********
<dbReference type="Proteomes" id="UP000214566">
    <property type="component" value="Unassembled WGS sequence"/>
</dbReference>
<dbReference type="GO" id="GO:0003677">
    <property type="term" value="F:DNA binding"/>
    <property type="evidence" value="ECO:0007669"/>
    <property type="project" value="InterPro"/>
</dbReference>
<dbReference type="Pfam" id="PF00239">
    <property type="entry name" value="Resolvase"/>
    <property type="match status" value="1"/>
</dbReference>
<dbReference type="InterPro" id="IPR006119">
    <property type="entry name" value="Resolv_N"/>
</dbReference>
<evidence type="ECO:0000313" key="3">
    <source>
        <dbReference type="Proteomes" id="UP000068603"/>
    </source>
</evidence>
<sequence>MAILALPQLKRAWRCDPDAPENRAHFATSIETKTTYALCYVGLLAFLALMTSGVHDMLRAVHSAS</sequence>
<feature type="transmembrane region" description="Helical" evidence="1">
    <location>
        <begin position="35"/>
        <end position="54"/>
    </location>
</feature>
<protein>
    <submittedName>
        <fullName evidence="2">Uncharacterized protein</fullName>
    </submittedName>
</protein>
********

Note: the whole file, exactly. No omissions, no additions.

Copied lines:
<dbReference type="Proteomes" id="UP000214566">
    <property type="component" value="Unassembled WGS sequence"/>
</dbReference>
<dbReference type="GO" id="GO:0003677">
    <property type="term" value="F:DNA binding"/>
    <property type="evidence" value="ECO:0007669"/>
    <property type="project" value="InterPro"/>
</dbReference>
<dbReference type="Pfam" id="PF00239">
    <property type="entry name" value="Resolvase"/>
    <property type="match status" value="1"/>
</dbReference>
<dbReference type="InterPro" id="IPR006119">
    <property type="entry name" value="Resolv_N"/>
</dbReference>
<evidence type="ECO:0000313" key="3">
    <source>
        <dbReference type="Proteomes" id="UP000068603"/>
    </source>
</evidence>
<sequence>MAILALPQLKRAWRCDPDAPENRAHFATSIETKTTYALCYVGLLAFLALMTSGVHDMLRAVHSAS</sequence>
<feature type="transmembrane region" description="Helical" evidence="1">
    <location>
        <begin position="35"/>
        <end position="54"/>
    </location>
</feature>
<protein>
    <submittedName>
        <fullName evidence="2">Uncharacterized protein</fullName>
    </submittedName>
</protein>